HONG KONG- Asian markets mostly fell on Monday as growing fears of a conflict between Ukraine and Russia sent traders scurrying for safer assets, with the yen surging and oil prices also seeing big gains.
The downbeat atmosphere was compounded in some markets by another disappointing set of manufacturing figures from China that added to concerns about growth in the world’s number two economy.
Tokyo shed 1.27 percent, or 188.84 points, to 14,652.23, Sydney fell 0.38 percent, or 20.5 points, to 5,384.3 and Seoul lost 0.77 percent, or 15.30 points, to end at 1,964.69.
Hong Kong tumbled 1.47 percent, or 336.29 points to 22,500.67.
However, Shanghai rose 0.92 percent, or 18.93 points, to 2,075.23 as investors brushed off the weak manufacturing figures ahead of Beijing’s annual policy gathering later in the week.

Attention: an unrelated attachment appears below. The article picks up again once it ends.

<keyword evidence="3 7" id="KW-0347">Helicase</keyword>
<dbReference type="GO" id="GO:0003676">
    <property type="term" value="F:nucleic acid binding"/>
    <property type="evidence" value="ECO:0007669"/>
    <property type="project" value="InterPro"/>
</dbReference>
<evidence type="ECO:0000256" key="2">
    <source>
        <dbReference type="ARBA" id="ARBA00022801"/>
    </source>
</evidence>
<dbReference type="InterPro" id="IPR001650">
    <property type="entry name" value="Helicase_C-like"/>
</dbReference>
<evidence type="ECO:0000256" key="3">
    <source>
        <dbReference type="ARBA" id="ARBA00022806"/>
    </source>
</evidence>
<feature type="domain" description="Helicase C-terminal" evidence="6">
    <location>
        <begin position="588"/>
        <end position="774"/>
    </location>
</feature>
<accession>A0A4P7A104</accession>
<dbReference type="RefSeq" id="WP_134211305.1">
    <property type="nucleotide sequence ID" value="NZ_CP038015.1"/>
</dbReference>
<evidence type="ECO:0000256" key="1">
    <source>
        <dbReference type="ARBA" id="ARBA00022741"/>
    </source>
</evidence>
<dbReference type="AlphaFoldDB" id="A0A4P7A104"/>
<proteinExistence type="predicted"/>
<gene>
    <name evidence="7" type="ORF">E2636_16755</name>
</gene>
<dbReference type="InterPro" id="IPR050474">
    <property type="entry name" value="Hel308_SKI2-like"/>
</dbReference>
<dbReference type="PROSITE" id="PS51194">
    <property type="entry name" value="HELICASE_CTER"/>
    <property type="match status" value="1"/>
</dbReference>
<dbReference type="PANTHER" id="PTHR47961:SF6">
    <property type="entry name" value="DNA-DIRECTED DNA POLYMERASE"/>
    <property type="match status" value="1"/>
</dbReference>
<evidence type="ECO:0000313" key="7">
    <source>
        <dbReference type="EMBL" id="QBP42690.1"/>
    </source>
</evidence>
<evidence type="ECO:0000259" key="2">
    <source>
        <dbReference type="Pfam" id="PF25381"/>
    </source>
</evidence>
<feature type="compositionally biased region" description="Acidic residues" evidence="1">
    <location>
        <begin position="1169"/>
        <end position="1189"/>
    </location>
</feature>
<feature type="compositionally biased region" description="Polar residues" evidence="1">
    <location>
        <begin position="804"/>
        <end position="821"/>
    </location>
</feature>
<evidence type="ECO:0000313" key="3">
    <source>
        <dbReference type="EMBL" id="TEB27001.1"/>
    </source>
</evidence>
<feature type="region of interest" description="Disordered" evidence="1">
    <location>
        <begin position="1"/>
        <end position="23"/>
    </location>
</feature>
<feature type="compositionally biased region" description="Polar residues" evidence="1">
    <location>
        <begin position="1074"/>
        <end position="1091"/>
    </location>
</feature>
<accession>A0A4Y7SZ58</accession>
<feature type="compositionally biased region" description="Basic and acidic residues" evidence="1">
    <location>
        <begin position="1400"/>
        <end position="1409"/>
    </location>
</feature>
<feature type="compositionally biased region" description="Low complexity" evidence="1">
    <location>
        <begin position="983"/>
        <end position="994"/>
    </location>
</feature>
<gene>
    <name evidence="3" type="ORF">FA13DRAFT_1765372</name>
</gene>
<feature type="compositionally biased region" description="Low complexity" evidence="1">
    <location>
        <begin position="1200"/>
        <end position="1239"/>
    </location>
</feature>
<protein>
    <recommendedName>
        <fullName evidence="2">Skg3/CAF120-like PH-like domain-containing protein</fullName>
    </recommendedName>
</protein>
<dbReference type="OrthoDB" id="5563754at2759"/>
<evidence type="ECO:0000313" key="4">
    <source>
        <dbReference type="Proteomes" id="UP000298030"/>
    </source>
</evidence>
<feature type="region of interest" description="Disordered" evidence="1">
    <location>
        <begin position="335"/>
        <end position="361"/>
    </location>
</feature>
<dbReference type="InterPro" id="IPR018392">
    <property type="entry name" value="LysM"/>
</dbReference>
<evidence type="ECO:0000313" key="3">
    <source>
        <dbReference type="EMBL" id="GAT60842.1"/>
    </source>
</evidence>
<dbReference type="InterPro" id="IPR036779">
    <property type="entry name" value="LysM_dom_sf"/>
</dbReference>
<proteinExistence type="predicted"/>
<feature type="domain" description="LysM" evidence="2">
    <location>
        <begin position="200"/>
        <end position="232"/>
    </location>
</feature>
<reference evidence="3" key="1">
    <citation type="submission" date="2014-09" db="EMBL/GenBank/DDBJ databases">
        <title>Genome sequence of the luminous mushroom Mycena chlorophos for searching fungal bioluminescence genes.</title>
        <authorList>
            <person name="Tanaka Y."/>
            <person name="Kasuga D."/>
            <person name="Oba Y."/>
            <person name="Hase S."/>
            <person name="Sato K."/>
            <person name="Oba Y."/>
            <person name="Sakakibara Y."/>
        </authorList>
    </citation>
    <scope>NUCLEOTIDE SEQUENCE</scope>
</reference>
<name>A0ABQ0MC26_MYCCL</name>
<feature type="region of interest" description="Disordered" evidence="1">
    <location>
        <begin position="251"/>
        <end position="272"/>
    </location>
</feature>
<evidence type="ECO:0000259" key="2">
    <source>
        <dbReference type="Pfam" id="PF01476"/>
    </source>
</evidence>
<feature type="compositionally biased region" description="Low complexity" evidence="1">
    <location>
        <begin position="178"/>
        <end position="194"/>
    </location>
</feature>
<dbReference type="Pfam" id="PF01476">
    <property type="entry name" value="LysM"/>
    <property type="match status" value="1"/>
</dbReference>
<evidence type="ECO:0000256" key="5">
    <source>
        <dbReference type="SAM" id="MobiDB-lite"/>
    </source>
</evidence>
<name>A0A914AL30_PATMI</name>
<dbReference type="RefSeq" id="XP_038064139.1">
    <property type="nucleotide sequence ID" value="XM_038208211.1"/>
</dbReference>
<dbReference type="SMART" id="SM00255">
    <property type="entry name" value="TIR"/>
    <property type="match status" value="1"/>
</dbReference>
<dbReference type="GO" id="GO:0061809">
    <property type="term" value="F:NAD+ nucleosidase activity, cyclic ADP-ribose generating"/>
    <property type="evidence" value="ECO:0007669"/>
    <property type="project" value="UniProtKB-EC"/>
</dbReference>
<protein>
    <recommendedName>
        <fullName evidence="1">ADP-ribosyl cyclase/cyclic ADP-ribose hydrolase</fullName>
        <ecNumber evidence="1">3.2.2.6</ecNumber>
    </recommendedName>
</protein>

The long-running political crisis in Ukraine took another turn Saturday when lawmakers in Moscow voted to allow President Vladimir Putin to send troops into Crimea, a mainly Russian-speaking peninsula in the southeast of the ex-Soviet state.
In what has become the most serious crisis since the end of the Cold War, global leaders condemned the move as Ukraine’s new Western-backed prime minister Arseniy Yatsenyuk warned: “We are on the brink of a disaster.”
US President Barack Obama branded the move a “violation of Ukrainian sovereignty”, while Secretary of State John Kerry warned Moscow faced being kicked out of the Group of Eight economic grouping if it did not step back.
Atsushi Hirano, head of FX sales Japan at Royal Bank of Scotland, told Dow Jones Newswires: “Tensions have risen with the United States. Stocks are likely to be negatively affected.”
The tensions sent investors scurrying to the yen, which is considered a safe bet in times of political and economic uncertainty. In afternoon trade the dollar was at 101.33 yen, compared with 101.76 yen in New York Friday afternoon, while the euro fetched 139.51 yen against 140.44 yen.
The euro bought $1.3777 against $1.3800.